Dividends Paid by Journal EntryPublished: 2011-06-23
In a recent technical interpretation (2007-0229311I7) dealing with the payment of dividends, the Canada Revenue Agency reiterated its position that an accounting journal entry alone is not sufficient evidence to consider that a dividend is paid.
The legal effect of journal entries was discussed by the Courts in Hickman Motors Limited v. The Queen [97 DTC 5363 (SCC)]. `The law is well established that accounting documents or accounting entries serve only to reflect transactions and that it is the reality of the facts that determines the true nature and substance of transactions.`
The case of Banner Pharmacaps NRO Ltd. v. The Queen [2003 DTC 5642 (FCA)] does confirm however that a transfer of cash is not required to evidence payment. `The legal effect of delivery of a promissory note depends upon all the relevant facts, the most important being the intention of the maker of the note. For example, in some circumstances a promissory note may be evidence of a debt to be paid at some future time. In other circumstances, delivery of a promissory note may itself be payment of a particular obligation.`
When a dividend is not going to be paid with cash, practitioners should make it a matter of habit to issue a promissory note in satisfaction of payment of the dividend and indicate such an intention in the resolution declaring the dividend. The Banner case referenced above includes an example of the wording of such a provision in a resolution.
There are two other related matters that are worthy of your attention.
It is useful to review the administrative position of the Canada Revenue Agency (see technical interpretation 2004-0060641E5) dealing with the payment of remuneration within 180 days after the end of the year (see 78(4) of the Income Tax Act) in light of the above position. `It is therefore our view that wages that remain unpaid after the 180 days specified in subsection 78(4) of the Act would be subject to the application of subsection 78(4) of the Act unless the payor has remitted the applicable payroll withholdings, the employer has issued a T4 information return to the employee and the employee has included the amount of the unpaid wages in income for income tax purposes.` It is interesting that the administrative position does not require actual cash payment of the remuneration.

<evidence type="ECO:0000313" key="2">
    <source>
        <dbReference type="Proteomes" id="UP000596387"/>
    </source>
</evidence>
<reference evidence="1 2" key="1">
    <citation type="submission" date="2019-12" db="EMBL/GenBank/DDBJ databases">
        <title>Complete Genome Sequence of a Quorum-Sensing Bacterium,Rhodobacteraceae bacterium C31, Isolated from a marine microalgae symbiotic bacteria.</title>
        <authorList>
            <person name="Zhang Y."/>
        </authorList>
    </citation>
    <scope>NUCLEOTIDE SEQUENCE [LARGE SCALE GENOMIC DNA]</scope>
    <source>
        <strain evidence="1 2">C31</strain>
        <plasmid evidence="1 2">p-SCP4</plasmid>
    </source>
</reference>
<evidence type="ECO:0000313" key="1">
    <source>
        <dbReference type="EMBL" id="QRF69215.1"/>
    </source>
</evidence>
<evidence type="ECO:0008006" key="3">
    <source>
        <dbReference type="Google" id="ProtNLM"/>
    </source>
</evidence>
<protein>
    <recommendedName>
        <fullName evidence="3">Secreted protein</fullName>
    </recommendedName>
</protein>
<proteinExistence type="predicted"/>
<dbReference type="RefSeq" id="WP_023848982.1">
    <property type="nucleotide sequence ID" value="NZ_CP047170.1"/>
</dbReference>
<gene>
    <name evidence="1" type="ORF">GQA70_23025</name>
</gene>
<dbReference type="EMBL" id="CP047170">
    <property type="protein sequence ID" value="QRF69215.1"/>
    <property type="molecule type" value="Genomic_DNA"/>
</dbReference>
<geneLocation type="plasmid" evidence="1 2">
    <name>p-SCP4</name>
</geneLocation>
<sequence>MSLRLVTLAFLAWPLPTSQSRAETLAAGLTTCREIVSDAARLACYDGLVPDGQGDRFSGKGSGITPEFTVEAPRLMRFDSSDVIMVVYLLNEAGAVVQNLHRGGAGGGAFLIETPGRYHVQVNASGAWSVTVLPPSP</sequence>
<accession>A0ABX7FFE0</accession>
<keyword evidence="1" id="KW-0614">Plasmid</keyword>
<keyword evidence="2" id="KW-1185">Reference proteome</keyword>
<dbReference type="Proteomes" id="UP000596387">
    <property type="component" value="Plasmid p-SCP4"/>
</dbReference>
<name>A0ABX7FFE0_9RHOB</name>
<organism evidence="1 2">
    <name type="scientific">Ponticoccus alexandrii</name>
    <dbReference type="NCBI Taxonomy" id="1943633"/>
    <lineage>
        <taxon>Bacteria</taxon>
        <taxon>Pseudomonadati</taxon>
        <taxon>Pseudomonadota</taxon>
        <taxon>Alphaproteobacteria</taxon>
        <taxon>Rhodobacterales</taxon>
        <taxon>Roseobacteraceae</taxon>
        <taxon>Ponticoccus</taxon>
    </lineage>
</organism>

Inter-corporate dividends are sometimes paid to a holding company in order to creditor-proof the retained earnings of an operating company. When the dividend is paid by the issuance of a promissory note or cash, which the holding company subsequently loans back to the operating company, it is usually advisable that the holding company secures those advances against the assets of the operating company. This will help retain the effectiveness of the creditor proofing structure even when the operating company has an immediate need for funds.
Date update: June 23, 2011
This information is provided by Crawford, Smith and Swallow Chartered Accountants LLP for informational purposes only and must not be relied upon as professional advice. Readers should not initiate any action on the basis of this information without the consultation and direction of a qualified professional advisor.